Composite of the ExoMars Schiaparelli module elements seen by NASA’s Mars Reconnaissance Orbiter High Resolution Imaging Science Experiment (HiRISE) on 1 November 2016
Composite of the ExoMars Schiaparelli module elements seen by NASA’s Mars Reconnaissance Orbiter High Resolution Imaging Science Experiment (HiRISE) on 1 November 2016

Despite the fact that Schiaparelli had another system for measuring altitude, the saturation of the IMU caused a large attitude estimation error by the guidance, navigation and control system software. This, in turn, caused the computer to miscalculate data from the Doppler radar and it believed that it was not only landed, but was underground. As a result, the landing thrusters were shut down 27 seconds too early and ended up striking the Martian surface at a speed of 540 km/h (335 mph).

Ironically, ESA contends that the landing was successful – aside from the crash, explosion, and total loss of the spacecraft. However, the inquiry says that the data from the event will be valuable in planning the upcoming ExoMars 2020 landing.

Artist’s impression of the ExoMars 2020 rover (foreground), surface science platform (background) and the Trace Gas Orbiter (top)
Artist’s impression of the ExoMars 2020 rover (foreground), surface science platform (background) and the Trace Gas Orbiter (top)

"Interestingly, had the saturation not occurred and the final stages of landing had been successful, we probably would not have identified the other weak spots that contributed to the mishap," says Jan Woerner, ESA's Director General. "As a direct result of this inquiry we have discovered the areas that require particular attention that will benefit the 2020 mission."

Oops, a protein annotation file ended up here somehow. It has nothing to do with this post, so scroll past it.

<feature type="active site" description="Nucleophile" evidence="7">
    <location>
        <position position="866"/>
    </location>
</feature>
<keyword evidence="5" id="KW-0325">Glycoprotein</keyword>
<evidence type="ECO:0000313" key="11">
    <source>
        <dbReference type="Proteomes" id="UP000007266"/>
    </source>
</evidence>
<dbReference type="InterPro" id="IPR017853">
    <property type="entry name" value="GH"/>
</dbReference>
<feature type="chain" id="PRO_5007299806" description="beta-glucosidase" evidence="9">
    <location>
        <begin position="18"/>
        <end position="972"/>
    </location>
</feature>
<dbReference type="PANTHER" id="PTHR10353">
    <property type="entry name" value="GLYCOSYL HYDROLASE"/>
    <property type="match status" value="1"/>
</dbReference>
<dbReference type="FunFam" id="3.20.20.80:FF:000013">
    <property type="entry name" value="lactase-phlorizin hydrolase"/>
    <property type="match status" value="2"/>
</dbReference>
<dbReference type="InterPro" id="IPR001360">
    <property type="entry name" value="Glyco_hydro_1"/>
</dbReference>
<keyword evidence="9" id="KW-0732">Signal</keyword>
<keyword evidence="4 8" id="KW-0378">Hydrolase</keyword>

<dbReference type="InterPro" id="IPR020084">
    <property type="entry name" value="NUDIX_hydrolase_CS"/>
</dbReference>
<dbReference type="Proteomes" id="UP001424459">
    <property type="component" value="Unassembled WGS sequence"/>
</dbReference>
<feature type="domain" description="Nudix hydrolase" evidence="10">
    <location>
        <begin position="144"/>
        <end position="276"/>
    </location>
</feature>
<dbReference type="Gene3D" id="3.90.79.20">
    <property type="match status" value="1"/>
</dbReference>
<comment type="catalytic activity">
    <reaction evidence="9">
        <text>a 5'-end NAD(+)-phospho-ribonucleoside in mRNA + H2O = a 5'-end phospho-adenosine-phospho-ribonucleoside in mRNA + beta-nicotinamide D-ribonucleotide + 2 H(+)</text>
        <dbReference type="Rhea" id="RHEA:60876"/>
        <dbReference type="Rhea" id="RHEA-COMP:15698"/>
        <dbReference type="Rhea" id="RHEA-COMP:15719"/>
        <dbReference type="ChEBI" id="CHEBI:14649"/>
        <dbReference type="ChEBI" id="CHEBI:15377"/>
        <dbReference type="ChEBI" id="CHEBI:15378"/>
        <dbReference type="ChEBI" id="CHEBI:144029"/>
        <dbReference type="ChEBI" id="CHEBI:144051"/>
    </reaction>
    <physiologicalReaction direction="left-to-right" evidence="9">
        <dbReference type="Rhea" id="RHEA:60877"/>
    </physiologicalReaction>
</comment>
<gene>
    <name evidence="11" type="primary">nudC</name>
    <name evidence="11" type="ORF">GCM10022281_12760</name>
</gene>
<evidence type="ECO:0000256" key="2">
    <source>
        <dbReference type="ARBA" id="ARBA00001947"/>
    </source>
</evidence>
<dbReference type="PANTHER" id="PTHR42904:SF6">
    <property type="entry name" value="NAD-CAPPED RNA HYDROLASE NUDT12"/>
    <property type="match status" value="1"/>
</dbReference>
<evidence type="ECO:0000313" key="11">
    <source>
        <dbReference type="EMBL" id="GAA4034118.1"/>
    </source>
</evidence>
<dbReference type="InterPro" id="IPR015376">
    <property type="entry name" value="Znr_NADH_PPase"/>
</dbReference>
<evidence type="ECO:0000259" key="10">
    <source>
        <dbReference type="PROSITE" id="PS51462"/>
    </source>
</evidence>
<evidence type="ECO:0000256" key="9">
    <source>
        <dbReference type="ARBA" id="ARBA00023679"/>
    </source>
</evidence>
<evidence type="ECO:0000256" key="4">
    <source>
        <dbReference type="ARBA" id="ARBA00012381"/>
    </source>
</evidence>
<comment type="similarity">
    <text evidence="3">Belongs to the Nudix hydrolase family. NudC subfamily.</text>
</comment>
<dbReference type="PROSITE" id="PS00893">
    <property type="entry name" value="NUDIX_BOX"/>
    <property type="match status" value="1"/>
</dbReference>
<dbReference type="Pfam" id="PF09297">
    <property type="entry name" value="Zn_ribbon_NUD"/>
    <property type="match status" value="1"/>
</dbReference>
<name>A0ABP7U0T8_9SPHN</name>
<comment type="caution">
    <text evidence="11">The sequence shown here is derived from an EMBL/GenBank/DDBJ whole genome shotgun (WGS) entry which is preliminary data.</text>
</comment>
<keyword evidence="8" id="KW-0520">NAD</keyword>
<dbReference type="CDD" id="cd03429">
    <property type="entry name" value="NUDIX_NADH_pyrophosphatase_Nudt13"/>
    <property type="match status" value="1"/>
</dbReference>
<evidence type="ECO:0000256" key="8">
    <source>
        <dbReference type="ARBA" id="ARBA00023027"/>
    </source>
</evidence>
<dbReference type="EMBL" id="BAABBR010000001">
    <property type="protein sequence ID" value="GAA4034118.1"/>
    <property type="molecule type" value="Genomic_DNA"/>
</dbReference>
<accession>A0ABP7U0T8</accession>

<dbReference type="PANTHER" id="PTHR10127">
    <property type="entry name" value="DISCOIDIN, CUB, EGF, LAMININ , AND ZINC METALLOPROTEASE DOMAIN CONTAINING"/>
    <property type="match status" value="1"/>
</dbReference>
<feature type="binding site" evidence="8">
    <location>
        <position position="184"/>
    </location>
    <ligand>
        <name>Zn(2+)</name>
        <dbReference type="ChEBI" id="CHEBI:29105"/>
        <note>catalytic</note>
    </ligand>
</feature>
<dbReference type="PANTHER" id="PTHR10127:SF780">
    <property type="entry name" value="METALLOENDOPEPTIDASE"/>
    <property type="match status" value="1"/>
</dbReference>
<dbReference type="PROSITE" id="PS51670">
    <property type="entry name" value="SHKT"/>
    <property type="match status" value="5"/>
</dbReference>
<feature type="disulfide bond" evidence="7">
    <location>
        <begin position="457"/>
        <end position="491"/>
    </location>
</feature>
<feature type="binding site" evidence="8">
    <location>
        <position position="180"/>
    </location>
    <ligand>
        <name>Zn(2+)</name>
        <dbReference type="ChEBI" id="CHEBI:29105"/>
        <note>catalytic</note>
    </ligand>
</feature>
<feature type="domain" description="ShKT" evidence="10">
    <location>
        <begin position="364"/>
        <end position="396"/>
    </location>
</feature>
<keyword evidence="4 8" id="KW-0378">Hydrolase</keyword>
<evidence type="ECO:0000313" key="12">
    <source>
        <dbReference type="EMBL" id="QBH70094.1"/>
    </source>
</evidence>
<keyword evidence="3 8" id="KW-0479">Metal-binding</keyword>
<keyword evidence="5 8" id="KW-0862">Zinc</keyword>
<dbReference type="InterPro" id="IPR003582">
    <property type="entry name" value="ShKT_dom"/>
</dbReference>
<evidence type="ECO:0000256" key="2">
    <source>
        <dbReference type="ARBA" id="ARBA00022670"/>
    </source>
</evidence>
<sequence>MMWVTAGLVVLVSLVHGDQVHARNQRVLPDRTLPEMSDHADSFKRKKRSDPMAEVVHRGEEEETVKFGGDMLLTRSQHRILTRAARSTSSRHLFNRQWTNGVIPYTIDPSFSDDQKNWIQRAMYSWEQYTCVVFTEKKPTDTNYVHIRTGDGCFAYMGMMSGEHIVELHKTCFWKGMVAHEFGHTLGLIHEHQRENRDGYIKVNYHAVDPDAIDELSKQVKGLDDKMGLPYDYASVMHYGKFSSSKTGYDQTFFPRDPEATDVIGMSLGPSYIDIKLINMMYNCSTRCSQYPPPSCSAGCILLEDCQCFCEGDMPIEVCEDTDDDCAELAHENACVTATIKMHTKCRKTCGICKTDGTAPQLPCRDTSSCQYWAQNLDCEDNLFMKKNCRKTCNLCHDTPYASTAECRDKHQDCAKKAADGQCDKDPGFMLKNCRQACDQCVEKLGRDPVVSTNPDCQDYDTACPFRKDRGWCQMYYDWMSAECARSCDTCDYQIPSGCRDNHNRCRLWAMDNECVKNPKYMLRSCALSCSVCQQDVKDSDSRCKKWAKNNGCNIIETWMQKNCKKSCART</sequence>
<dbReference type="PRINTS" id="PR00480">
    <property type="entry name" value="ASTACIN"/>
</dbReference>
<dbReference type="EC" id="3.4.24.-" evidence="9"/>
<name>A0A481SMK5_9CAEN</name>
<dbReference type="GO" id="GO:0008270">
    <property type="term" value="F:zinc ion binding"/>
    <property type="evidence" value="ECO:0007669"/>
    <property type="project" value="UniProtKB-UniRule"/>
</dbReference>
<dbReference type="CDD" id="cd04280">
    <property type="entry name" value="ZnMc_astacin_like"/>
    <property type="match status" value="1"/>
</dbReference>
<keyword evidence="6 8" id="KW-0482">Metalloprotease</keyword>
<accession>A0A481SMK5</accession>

Source: ESA

5 comments
Nik
''You learn by your mistakes'' is a well known saying, but a damned expensive one in this case. The trick is to make small mistakes.
Bob Flint
More like serval big mistakes, a simple count down over distance covered from the last known position before starting the violent spin. Better question is why did it spin out of control in the first place? Objects in motion not knowing if they are standing still seems so unbelievable given the fact it got this far in the first place.If we ever get a human near the planet, then this sort of final decent will likely still reside with human pilot
CharlieSeattle
Deploy a space elevator from orbit to the Martian surface. Less gravity so unreeling a carbon fiber nanotube yoyo will work there.
Gregg Eshelman
Easy way to avoid a repeat would be to use a physical contact probe like the Apollo missions.
Martin Winlow
"Interestingly, had the saturation not occurred and the final stages of landing had been successful, we probably would not have identified the other weak spots..." I think this is what is called 'spin'. it seems incomprehensible to me that Gregg Eshelman's suggestion is not standard equipment considering the tiny cost it would add. Next time, maybe. But not quite as incomprehensible as the Beagle debacle ('metric Vs imperial units').